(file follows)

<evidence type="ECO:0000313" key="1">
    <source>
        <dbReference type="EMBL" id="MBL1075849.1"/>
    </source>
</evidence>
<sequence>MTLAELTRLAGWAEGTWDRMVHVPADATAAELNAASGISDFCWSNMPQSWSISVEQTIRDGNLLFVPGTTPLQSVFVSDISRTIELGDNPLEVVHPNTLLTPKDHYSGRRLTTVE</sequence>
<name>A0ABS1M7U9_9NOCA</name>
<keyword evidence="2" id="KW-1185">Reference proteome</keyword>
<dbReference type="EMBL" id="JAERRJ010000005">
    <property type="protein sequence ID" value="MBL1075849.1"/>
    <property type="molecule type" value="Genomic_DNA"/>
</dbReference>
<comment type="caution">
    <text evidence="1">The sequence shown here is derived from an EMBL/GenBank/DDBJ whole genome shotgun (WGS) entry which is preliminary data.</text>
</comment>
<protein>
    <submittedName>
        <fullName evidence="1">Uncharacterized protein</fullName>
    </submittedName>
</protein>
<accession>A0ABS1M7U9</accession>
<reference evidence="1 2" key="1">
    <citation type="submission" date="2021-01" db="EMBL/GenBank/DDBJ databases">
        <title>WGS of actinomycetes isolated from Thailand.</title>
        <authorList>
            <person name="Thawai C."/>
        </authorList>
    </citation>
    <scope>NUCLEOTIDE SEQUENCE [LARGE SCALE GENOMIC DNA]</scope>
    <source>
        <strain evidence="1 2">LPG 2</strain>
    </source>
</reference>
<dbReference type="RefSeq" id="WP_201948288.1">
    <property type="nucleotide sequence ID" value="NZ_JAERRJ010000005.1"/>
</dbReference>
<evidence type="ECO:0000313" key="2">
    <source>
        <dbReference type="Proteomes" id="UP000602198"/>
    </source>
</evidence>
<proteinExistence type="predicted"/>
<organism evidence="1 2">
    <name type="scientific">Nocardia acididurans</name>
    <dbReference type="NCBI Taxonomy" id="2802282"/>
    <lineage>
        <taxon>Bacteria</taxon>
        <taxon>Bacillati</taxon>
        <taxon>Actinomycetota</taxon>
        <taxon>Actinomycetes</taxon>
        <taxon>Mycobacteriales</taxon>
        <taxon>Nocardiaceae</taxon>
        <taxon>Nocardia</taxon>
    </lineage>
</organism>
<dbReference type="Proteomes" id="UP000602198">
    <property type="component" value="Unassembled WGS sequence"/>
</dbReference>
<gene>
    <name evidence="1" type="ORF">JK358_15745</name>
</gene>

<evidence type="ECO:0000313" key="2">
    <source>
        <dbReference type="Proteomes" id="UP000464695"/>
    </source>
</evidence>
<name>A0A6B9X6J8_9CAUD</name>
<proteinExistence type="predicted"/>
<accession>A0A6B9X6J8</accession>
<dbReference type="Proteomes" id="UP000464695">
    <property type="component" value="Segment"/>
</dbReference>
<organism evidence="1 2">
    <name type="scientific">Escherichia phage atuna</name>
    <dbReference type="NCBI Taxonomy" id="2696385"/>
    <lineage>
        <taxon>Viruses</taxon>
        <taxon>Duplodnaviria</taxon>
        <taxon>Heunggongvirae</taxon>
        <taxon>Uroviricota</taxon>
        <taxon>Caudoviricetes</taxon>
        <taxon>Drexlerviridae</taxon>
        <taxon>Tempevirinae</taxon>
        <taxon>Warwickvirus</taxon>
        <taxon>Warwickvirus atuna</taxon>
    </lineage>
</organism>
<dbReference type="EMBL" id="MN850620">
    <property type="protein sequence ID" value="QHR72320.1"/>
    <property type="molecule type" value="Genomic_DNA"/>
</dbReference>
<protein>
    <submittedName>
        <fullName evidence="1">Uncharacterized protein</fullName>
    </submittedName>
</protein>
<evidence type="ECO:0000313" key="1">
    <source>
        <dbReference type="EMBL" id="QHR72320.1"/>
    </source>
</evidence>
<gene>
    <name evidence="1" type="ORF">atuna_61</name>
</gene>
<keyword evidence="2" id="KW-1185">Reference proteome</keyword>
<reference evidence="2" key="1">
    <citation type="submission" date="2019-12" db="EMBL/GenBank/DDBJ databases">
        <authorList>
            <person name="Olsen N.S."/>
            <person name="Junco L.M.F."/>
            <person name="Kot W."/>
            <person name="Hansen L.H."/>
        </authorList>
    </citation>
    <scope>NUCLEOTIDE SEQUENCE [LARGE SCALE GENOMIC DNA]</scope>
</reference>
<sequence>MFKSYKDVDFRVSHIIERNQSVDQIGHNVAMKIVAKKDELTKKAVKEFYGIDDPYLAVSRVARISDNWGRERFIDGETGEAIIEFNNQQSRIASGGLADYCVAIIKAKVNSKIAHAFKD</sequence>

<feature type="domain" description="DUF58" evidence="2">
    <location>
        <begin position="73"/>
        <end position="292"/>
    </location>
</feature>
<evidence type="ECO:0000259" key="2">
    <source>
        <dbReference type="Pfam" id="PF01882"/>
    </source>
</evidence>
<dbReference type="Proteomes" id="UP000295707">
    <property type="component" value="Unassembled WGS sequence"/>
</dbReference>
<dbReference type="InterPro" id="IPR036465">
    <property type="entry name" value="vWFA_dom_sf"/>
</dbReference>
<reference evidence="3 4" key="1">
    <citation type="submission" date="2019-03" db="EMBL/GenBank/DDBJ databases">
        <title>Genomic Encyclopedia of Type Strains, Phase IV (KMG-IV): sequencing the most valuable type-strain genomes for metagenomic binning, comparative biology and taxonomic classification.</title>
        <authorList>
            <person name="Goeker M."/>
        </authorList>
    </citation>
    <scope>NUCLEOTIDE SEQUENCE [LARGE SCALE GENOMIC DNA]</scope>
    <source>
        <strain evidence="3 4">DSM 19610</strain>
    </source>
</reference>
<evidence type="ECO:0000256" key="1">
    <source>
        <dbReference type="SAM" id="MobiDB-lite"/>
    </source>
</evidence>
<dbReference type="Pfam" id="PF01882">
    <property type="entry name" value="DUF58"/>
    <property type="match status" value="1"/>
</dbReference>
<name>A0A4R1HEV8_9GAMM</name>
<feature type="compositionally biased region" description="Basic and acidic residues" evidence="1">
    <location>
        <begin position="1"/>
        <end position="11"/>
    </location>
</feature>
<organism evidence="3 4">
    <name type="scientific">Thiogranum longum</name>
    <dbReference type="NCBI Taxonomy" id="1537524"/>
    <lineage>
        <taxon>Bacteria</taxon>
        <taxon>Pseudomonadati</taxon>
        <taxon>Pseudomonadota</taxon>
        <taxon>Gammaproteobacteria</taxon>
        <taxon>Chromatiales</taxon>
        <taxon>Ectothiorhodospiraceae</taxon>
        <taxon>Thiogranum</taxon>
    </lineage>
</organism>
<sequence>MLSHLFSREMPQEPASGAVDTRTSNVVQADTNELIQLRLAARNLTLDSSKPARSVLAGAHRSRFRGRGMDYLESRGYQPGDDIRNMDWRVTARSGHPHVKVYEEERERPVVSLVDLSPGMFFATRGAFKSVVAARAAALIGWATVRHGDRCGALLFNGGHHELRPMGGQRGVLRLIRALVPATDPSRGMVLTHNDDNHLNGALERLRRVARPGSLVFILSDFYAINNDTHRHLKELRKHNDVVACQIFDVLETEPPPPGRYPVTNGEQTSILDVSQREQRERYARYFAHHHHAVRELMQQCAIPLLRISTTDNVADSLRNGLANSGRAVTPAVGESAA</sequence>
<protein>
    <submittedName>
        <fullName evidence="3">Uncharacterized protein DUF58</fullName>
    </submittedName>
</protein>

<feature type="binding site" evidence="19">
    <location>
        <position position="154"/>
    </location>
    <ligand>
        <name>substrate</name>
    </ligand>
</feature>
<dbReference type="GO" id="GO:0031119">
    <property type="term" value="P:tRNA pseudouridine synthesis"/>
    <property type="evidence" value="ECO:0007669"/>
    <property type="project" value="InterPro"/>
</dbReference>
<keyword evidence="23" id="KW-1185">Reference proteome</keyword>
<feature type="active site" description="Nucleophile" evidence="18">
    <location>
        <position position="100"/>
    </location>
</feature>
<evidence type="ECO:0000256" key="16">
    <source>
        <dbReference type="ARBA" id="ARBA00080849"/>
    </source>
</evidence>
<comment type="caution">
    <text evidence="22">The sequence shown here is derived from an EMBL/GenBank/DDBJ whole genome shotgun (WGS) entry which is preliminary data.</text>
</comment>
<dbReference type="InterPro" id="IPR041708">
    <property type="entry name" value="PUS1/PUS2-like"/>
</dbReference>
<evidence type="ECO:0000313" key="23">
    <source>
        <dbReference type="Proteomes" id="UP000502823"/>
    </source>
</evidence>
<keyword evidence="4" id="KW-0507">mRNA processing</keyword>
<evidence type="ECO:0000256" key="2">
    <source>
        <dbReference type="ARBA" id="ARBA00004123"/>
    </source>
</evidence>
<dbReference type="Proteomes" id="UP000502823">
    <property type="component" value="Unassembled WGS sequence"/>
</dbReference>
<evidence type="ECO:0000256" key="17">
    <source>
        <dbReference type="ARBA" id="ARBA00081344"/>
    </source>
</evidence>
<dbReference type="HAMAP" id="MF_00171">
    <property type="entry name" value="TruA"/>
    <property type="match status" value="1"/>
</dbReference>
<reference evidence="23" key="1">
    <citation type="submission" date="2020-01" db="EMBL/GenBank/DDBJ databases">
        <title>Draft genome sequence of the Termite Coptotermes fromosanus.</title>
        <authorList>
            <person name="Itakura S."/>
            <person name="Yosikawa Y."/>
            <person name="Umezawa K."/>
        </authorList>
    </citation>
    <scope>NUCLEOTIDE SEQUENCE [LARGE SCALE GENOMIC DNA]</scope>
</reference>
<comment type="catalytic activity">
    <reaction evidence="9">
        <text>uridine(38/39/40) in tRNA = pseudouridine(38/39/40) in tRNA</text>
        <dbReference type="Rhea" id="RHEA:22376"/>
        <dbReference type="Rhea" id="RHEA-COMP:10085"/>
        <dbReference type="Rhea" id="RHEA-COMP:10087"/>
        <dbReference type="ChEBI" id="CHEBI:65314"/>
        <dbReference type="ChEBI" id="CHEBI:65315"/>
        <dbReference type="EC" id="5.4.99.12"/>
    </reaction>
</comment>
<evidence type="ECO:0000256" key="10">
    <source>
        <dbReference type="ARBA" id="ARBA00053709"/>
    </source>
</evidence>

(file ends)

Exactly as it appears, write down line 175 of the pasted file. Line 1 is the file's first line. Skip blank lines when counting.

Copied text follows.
</organism>